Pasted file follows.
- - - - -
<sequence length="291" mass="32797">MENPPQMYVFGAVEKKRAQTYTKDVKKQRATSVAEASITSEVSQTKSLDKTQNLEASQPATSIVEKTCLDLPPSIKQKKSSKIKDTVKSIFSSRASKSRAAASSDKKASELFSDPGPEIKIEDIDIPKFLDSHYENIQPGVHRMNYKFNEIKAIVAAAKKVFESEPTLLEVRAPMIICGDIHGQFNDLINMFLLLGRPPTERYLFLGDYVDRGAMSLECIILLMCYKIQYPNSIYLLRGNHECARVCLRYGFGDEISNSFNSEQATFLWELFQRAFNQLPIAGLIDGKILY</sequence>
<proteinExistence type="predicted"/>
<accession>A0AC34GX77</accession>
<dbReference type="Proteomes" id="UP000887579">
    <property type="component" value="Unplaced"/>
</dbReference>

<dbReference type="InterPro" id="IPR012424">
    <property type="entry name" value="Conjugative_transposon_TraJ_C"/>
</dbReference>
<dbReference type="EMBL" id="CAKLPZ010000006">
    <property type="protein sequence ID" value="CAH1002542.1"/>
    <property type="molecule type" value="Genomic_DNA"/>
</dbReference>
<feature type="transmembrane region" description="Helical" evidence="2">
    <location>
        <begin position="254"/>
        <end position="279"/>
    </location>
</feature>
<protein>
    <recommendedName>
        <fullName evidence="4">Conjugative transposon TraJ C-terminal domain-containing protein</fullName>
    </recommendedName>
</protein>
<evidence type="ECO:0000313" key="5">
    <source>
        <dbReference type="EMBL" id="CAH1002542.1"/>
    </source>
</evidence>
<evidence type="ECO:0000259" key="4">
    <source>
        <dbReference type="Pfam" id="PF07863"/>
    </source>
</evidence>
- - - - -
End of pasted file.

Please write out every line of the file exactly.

<sequence length="291" mass="32797">MENPPQMYVFGAVEKKRAQTYTKDVKKQRATSVAEASITSEVSQTKSLDKTQNLEASQPATSIVEKTCLDLPPSIKQKKSSKIKDTVKSIFSSRASKSRAAASSDKKASELFSDPGPEIKIEDIDIPKFLDSHYENIQPGVHRMNYKFNEIKAIVAAAKKVFESEPTLLEVRAPMIICGDIHGQFNDLINMFLLLGRPPTERYLFLGDYVDRGAMSLECIILLMCYKIQYPNSIYLLRGNHECARVCLRYGFGDEISNSFNSEQATFLWELFQRAFNQLPIAGLIDGKILY</sequence>
<proteinExistence type="predicted"/>
<accession>A0AC34GX77</accession>
<dbReference type="Proteomes" id="UP000887579">
    <property type="component" value="Unplaced"/>
</dbReference>

<dbReference type="InterPro" id="IPR012424">
    <property type="entry name" value="Conjugative_transposon_TraJ_C"/>
</dbReference>
<dbReference type="EMBL" id="CAKLPZ010000006">
    <property type="protein sequence ID" value="CAH1002542.1"/>
    <property type="molecule type" value="Genomic_DNA"/>
</dbReference>
<feature type="transmembrane region" description="Helical" evidence="2">
    <location>
        <begin position="254"/>
        <end position="279"/>
    </location>
</feature>
<protein>
    <recommendedName>
        <fullName evidence="4">Conjugative transposon TraJ C-terminal domain-containing protein</fullName>
    </recommendedName>
</protein>
<evidence type="ECO:0000313" key="5">
    <source>
        <dbReference type="EMBL" id="CAH1002542.1"/>
    </source>
</evidence>
<evidence type="ECO:0000259" key="4">
    <source>
        <dbReference type="Pfam" id="PF07863"/>
    </source>
</evidence>